For better or worse

Written by
Dallas Athent
The Disorganization of indie art in Europe


Contemporary Art Museum of Macedonia

Contemporary Art Museum of Macedonia. Photo courtesy Dallas Athent


There’s a gallery space in London that doubles as a bookstore and café. A month and a half prior to my arriving in London I email the owner to see if she’d like for the press I work with to host a literary event with them. She said she’d love to. Weeks go by and I follow up with her numerous times. I either get no response or bounced around to someone else to help coordinate. Then she tells me she’d like to just talk on the phone. On the phone we plan a date. I do an outline of what work will be read and an event description. Then she emails me. I forgot, she writes. She’s actually already booked another literary reading that night. We will have to merge the two events. Still, people attend the reading, stay for the whole thing and engage with the writers at the end.

I’m headed to Kinsale in Ireland. I adore Irish poetry. I email the Poets Cafe about events coming up to see if there would be a good one for me to possibly perform at. They say they don’t book people. Instead, writers just show up and start reading randomly. There is never a plan. Still, people in the café sit and listen as I perform on a whim.

I’m going to Europe for a couple of weeks. I remember my friend telling me I’m welcome to perform in his bookstore whenever I’m in Paris. I message him to say I’ll be in the continent and give him the dates I could take the Eurostar over to France. He says he may not be in town but he’s not really sure. I follow up again with additional dates, just to be flexible. He says there’s nothing happening and it’s too hard to coordinate. Still, he invites me to drop by anytime I’m in Paris.

I’m in Skopje, Macedonia at a gallery/wine bar for artists. The owner hears I’m a writer and asks if I want to do a reading. Appreciative of the opportunity, I tell him absolutely. He asks me to put together a flier. In the meantime he promises to call local people in the press that he knows. He’s also going to invite an ambassador. I make the flier that night and get it to him at two in the morning. I follow up over the next couple of days and he just keeps saying it will be good. I show up at 6:50 as the reading is meant to start at 7. At 7, a group of people are there for a lecture. “I’m so sorry,” he tells me, “We booked something at the same time and I forgot. You will read at 8. Don’t worry.” People come and hang outside smoking and drinking until it’s my turn to have my reading. They listen and enjoy their evening out.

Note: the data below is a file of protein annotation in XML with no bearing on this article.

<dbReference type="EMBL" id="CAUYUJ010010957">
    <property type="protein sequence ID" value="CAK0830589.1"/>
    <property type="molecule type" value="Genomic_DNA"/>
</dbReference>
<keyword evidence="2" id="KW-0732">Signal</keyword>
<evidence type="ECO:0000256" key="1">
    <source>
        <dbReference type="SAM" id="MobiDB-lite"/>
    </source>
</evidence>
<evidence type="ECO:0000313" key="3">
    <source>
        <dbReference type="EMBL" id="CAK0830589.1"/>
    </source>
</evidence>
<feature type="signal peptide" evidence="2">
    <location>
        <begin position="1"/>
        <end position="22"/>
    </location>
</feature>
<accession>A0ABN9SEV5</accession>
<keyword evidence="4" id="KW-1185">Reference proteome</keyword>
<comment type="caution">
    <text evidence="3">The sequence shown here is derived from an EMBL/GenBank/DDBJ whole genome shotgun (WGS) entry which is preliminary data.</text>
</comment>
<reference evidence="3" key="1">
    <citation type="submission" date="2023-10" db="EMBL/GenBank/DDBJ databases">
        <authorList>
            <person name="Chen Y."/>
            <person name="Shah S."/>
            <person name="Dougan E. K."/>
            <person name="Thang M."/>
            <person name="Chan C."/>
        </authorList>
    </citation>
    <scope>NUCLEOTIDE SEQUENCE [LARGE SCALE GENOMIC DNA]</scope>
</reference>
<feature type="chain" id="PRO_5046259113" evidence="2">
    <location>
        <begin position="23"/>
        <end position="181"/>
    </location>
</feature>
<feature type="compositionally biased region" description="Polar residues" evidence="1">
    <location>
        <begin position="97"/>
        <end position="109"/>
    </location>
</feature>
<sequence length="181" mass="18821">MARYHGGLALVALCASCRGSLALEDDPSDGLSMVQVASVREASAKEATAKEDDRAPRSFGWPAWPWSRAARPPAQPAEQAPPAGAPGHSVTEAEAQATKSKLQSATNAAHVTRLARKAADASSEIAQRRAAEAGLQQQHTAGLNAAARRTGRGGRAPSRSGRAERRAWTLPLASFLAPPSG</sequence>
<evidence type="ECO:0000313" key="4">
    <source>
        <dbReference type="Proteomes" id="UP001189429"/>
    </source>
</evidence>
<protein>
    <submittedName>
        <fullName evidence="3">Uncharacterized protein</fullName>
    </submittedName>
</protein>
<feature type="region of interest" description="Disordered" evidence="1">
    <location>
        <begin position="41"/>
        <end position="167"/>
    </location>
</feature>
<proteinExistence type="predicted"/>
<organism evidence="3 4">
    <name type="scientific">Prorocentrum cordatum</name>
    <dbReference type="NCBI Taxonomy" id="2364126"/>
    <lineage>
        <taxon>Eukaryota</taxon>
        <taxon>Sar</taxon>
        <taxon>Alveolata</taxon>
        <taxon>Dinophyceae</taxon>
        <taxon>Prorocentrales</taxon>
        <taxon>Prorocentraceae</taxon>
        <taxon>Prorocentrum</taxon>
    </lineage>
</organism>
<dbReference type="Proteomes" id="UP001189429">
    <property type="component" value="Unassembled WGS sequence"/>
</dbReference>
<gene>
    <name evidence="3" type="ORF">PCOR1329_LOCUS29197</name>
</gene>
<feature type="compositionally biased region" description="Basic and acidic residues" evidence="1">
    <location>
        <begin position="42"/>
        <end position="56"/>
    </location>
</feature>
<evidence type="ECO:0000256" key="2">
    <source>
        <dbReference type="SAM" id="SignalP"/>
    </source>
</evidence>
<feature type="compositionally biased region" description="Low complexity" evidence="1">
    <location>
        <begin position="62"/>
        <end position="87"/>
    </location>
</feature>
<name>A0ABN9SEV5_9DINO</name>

I considered my newsfeed, which was full of art and literature events, sure, but that means during those events, the people I followed had to be taking pictures instead of being present.

During every one of these experiences I thought you’d drown if you tried to make it in New York. In New York, artists make fliers weeks in advance. In New York, they create Facebook events before they even really know what they’re selling. In New York, they have email lists full of addresses of people they’ve barely even said hello to. In New York, they have an online calendar on the off chance someone actually visits their website and not just their social media page. In New York, they email blogs to get the event listed for people to come to. In New York, the venue lists your bio with all the names and links of places you’ve been published.

But then I thought, is that better, or worse?

Seriously. When was the last time you went to an art event in a major metropolitan area in the United States without everyone taking out their phones and documenting the whole thing for their social media pages? How often have people just come for the free wine? When there’s an open mic or show, how many people stay for the whole thing, or just for their friends before they leave in a group?

Art in the U.S. is often about being seen, not seeing. It’s about being in the coolest place you can be in that moment. People are organized not out of discipline, but necessity. They must get enough people amped up about their event to make them believe it will outshine others. They need to advertise it so you actually get off of the couch and go.

I remembered going to gallery openings in Bushwick where people would stay at each show for ten minutes and talk to people without even looking at the art. Or putting together readings and emailing everyone I knew at blogs knowing if I didn’t get it listed nobody would show up. I considered my newsfeed, which was full of art and literature events, sure, but that means during those events, the people I followed had to be taking pictures instead of being present.

As I closed out my readings in London, Kinsale, and Skopje, I looked up. At one reading there was 4 people. At another there was 40. It didn’t matter, because every one of those souls was present, listening and it didn’t matter that none of the venues made fliers, or if anyone present knew who was reading.

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